These countries are small and the number of universities they have is few, compared to the U.S. and the U.K., but a good number of students are looking for global exposure from universities in Canada, New Zealand and Singapore.

The large number of universities and the excellent infrastructure in terms of faculty and research have been reasons why the United States continues to be the land of hope and dreams for international students. This is followed by the United Kingdom and Australia, though not necessarily in the same order.

But, increasingly there is change seen in the air. A good number of Indian students are looking at Canada, New Zealand, Singapore, France and Russia for a global exposure. Mainly because of the niche areas, some of these universities enjoy global reputation, and offer cheaper options in terms of tuition fee or cost of living and relaxed rules for foreign students.

Closer home

Singapore is closest and so far the safest destination from home, offering a high, yet affordable quality of life. The cost of living in Singapore is significantly less than in many developed countries. “An international student in Singapore spends on average about 750 to 2,000 Singapore dollars a month on living expenses depending on the individual's lifestyle and needs,” says Kiran Bhandari, Area Director (Southern India), Sri Lanka & Maldives, Singapore Tourism Board. Besides engineering and management, polytechnic courses are equally popular. According to educational consultants, while getting the visa is quite a simple process in Singapore, in paper it does not allow one to work part-time.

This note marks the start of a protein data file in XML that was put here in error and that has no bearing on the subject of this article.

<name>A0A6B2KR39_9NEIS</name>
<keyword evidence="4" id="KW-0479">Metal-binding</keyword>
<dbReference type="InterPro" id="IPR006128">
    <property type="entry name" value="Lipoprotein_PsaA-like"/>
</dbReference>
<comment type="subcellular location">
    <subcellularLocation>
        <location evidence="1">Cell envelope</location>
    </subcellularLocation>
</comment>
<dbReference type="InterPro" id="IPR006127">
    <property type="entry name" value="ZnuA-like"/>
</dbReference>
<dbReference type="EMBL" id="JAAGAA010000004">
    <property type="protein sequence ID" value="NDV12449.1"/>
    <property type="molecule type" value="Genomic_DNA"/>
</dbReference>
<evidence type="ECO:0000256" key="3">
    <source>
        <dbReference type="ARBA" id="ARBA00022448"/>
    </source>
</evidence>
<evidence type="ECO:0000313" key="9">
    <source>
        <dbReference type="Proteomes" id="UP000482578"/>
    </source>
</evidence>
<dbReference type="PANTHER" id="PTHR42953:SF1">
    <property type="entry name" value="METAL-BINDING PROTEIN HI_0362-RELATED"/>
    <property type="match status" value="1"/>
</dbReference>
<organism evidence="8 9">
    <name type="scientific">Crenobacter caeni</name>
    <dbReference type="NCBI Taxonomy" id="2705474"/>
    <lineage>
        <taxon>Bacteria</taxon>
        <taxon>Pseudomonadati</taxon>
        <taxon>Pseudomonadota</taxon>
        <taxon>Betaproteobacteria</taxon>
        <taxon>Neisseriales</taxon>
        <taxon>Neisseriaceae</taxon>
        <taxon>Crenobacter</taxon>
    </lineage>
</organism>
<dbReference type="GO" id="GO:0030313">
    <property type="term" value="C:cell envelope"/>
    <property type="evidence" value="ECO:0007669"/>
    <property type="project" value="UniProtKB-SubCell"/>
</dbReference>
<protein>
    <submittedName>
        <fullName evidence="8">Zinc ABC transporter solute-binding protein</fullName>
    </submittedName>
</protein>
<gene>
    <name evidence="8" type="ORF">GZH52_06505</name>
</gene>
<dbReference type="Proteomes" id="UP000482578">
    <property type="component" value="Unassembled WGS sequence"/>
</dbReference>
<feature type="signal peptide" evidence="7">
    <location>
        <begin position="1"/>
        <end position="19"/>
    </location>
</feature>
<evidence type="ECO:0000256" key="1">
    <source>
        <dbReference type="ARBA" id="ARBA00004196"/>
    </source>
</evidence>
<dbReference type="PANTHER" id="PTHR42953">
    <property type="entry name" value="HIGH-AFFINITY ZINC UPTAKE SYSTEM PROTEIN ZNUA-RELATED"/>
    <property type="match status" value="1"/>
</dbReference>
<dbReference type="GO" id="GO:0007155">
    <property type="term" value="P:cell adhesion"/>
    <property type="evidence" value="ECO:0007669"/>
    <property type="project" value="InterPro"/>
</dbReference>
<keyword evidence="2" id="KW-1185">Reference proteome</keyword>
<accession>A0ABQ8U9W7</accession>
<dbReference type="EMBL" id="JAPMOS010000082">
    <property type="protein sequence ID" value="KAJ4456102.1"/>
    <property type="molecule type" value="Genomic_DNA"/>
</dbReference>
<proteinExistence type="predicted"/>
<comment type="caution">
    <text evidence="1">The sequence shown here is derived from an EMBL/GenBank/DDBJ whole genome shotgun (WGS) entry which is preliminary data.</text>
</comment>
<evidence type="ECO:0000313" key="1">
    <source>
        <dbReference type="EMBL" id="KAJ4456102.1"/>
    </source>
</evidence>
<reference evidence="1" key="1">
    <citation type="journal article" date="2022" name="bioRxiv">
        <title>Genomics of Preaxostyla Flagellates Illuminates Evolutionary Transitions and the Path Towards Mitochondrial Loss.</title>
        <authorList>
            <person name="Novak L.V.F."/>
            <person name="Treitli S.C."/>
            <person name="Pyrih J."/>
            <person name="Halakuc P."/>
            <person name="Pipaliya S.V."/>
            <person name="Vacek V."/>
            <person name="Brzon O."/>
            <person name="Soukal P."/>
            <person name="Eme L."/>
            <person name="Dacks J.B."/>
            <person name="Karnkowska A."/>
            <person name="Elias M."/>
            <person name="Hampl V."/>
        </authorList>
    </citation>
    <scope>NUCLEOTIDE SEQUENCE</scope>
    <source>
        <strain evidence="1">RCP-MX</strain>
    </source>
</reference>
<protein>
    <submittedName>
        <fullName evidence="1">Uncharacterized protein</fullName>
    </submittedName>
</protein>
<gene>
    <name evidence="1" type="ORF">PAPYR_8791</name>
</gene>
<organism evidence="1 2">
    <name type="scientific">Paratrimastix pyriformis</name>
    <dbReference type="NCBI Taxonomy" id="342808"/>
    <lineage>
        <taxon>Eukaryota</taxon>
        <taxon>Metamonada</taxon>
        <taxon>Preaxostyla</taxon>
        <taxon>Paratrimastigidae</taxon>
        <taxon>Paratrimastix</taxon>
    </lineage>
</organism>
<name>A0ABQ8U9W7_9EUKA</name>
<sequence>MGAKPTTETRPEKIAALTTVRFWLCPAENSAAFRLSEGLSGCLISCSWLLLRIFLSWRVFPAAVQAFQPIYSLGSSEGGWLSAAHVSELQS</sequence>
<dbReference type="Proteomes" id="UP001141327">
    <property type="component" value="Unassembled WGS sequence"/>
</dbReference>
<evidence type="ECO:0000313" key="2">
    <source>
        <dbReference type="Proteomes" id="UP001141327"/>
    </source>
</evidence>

Both Canada and New Zealand are immigration hubs but have other advantages for those seeking a career. Name the course and New Zealand is sure to offer it, though graduate diploma or postgraduate diploma programmes are famous. “New Zealand does not offer a fresher MBA programme, otherwise it has the lowest rate of unemployment and the government offers a grace period of about one year for international students to look for a job,” says Kavita Bhat, Branch Incharge, Edwise Overseas Education Consultants. And if one has decided to pursue one's Ph.D, then one is treated as a domestic student. “The biggest advantage being that your fee structure is one fifth of what an international student pays.”

Canada is also popular for its diploma programmes. Its co-op programmes are best suited for those wanting to enter the industry. “A minimum of 60 to 65 per cent at the graduate level with minimal backlog is a must to get into a good university,” says Samir Gupta, Head (Southern India), Planet Education.

If you have a flair for foreign languages, non-English speaking countries such as Russia, Germany, France, Sweden and Denmark should beckon you.